I am upon Caer Caradoc filming a sunset for the next episode of the Bald Explorer which is about the Welsh Marches. I recored a very short little update of the progress and included a few shots of the magnificent view. More to follow as I start the filming process of this episode. I hope you will keep watching and enjoy the final production. I will be in Shropshire and Herefordshire in search of the legendary British hero Caratacus.
I was delighted to discover as part of my research into my next project on the Welsh Marches that another heritage film maker has visited and made a very good documentary about Hopton Castle. This is one of the places I am currently seeking permission to film for the next episode.
Peter Ralley is a professional photographer and former headteacher. He obviously has a passion for history, like myself, and his website is full of wonderful videos about the past. Peter works mainly in the community and heritage sector which to me makes him stand out of the crowd because there are so few film makers out there passionately making features about our history.
What I also admire is the way he has the whole family involved in the production of his work and it is very similar to how I work with my daughter Georgie, (camera woman) and friends and colleagues assisting in the film making process.
Do check out his recent film at Hopton Castle if you get a chance and visit his website for further information:
The next Bald Explorer is slowly coming together. After much reading about the Welsh Marches and the Norman Invasion, the raids from the Welsh and the building of Offa’s Dyke by the Saxon King, I am examining the potential site of Caracticus’s last stand.
No one really can say for sure where the ancient Briton Chieftain met his final defeat, but Lt-Colonel Alfred H. Burne DSO writing in the 1950’s made a jolly good stab at it. In his excellent book, More Battlefields of Britain, where he puts forward his theory of Inherent Military Probability, (or I.M.P) he sites both Caer Caradoc hillforts as being part of the story.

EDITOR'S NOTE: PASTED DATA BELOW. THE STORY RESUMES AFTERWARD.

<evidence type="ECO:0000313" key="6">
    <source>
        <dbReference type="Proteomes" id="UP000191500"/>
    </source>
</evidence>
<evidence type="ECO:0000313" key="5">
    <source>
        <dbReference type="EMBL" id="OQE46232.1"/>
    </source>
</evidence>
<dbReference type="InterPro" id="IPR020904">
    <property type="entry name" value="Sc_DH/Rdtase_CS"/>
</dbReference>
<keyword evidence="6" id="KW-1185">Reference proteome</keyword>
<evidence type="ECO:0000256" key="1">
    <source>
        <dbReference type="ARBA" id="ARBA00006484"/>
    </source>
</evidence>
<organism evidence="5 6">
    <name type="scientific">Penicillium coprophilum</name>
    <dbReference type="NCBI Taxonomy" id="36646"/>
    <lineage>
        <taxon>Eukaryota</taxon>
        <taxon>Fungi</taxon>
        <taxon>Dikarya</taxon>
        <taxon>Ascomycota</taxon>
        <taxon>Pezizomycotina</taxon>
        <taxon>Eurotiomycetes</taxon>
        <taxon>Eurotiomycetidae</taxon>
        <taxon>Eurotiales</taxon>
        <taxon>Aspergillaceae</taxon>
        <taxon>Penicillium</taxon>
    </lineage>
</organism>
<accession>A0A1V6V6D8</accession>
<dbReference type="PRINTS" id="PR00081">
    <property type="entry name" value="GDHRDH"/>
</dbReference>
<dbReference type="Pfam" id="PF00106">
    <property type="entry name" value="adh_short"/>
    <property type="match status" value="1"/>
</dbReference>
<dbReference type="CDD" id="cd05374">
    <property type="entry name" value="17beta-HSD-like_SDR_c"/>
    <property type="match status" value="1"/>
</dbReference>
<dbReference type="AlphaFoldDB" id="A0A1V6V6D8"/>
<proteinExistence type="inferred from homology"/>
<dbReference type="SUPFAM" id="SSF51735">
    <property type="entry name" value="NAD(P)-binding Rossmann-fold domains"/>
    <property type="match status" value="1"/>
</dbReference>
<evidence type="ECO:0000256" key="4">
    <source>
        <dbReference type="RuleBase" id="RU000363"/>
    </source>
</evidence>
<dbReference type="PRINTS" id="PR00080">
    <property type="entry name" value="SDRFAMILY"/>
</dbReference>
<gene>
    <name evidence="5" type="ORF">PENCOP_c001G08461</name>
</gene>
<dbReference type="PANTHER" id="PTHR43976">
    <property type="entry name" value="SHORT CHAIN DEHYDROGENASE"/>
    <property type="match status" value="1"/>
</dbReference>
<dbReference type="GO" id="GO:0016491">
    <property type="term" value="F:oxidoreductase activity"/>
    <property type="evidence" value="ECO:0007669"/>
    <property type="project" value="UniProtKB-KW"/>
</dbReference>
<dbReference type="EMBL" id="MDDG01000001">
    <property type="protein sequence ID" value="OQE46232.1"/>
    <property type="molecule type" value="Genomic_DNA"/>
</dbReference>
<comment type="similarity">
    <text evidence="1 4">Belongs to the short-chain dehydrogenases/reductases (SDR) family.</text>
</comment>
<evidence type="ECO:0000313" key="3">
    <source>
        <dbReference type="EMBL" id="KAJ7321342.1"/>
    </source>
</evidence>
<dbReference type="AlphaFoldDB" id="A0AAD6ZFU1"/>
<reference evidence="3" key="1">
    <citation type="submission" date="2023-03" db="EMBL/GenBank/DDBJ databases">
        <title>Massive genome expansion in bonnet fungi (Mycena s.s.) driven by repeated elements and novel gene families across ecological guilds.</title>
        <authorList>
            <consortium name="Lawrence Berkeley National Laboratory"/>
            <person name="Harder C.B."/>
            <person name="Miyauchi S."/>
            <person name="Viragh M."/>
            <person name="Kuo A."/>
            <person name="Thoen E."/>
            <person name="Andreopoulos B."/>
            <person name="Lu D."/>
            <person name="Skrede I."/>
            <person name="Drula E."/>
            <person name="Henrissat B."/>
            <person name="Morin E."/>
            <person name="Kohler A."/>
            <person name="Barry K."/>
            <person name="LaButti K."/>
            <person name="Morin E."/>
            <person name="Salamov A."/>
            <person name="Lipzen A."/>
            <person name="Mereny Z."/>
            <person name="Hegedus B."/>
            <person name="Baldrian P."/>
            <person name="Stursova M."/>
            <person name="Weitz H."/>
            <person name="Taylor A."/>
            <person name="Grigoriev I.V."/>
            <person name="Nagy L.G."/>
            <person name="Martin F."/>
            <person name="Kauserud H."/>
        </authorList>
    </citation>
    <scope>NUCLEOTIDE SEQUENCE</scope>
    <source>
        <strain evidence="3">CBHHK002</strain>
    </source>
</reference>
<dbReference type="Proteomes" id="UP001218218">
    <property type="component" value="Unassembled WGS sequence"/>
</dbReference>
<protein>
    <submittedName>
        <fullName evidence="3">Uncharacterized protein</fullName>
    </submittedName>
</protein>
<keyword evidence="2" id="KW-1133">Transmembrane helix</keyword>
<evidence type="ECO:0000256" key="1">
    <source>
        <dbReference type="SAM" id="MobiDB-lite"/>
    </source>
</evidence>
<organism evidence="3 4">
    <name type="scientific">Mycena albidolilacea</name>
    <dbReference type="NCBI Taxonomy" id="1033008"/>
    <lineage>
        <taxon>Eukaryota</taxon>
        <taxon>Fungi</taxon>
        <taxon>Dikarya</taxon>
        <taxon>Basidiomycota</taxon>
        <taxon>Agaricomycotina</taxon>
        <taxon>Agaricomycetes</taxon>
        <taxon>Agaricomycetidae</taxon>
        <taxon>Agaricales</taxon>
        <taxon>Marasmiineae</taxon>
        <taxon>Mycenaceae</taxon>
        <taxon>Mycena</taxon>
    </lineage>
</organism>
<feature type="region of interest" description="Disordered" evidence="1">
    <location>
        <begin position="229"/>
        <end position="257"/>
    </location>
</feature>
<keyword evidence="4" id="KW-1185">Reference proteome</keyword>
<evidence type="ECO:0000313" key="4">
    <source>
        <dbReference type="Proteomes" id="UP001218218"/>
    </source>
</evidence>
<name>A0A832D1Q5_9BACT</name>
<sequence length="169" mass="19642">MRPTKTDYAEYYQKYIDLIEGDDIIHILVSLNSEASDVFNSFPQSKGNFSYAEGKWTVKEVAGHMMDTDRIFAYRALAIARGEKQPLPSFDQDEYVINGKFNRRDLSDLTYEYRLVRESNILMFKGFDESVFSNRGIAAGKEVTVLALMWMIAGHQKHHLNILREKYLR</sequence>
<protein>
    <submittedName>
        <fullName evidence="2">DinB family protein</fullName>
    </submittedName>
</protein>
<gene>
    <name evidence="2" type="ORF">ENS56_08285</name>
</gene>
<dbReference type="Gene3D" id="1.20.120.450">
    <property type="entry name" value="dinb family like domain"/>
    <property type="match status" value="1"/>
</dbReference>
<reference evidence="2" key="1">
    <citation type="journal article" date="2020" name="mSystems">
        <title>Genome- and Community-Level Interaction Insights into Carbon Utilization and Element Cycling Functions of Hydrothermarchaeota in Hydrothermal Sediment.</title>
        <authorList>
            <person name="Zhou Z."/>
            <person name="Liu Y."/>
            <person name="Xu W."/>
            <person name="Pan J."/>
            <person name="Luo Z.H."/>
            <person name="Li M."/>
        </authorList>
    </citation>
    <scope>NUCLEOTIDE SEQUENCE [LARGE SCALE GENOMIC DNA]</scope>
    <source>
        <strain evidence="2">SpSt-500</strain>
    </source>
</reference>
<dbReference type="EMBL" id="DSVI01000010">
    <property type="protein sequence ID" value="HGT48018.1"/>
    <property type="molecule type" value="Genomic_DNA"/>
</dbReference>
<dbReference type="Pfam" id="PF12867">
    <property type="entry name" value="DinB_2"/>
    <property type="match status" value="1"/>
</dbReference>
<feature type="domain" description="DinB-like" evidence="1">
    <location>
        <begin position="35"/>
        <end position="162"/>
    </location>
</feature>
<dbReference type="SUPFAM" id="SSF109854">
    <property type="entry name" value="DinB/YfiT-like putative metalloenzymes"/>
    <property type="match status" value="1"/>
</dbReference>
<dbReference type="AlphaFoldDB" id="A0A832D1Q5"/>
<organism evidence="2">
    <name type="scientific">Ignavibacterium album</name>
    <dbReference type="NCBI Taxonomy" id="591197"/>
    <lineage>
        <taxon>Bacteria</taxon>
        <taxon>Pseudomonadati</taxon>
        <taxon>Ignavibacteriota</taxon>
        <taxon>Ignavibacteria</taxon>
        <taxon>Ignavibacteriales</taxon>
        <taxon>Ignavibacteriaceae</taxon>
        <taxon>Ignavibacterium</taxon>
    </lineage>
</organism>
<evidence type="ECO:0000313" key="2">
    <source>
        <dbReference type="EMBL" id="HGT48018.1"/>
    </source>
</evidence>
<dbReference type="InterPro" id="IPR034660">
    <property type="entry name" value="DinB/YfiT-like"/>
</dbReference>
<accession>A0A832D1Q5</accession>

His concept of I.M.P is where he takes all the known facts of a particular battle, landscapes and fighting equipment and then simply places his shoes into those of the commanders of the day and uses his overall knowledge of engaging an enemy to find a solution. As he states in his book, he asks himself, what would he do given the situation.
You could argue that with a 20th century education and experience in modern world warfare it might skew his judgement, but as he explains, the landscape is the same, the cunning skills required are identical and the basic tactics of using the local terrain to ones advantage haven’t really changed.
The result is a compelling argument for plausible locations of battles and until there are better theories then I see no reason not to follow this reasoning. Either way, it all makes for a rather interesting programme.
My aim is to explore this landscape, tell the story and hopefully even fly around the battle sites in a microlight and point out key areas from above. I do hope you will enjoy this first part of hopefully several explorations of the Welsh Marches as much as I have enjoyed researching and soon to be filming them!
Harriet and I headed out to investigate the other Caer Caradoc in South Shropshire. Locally this iron age hill fort is known as Camp Caracticus or Camp Caradoc. It is a wonderful example of such an ancient encampment and many people believe that this is the position of the last stand that the Chieftain Caracticus held against the Romans after they invaded nearly two thousand years ago.
It was in AD51 that the Romans managed to defeat and capture this defiant ancient Briton and his tribe of fearless fighting men. He was taken back to Rome and paraded about in triumph as he had evaded capture for seven years and caused much trouble for their invasion plans.
There are many places that also claim to be the last fighting place of this heroic figure, but there is more evidence for believing that this is was the camp used by the ancient Britons. The actual battle itself is thought to have taken place a little to the west of this point because no defender would want to be stuck on a top of a hill that could easily be surrounded.
Have a listen to the podcast as we head out to this important historical monument and explore its potential for the filming in the next Bald Explorer video about the Welsh Marches. I will be looking at the battle and the theories in more details as I begin a series of films about the boarder landed between England and Wales.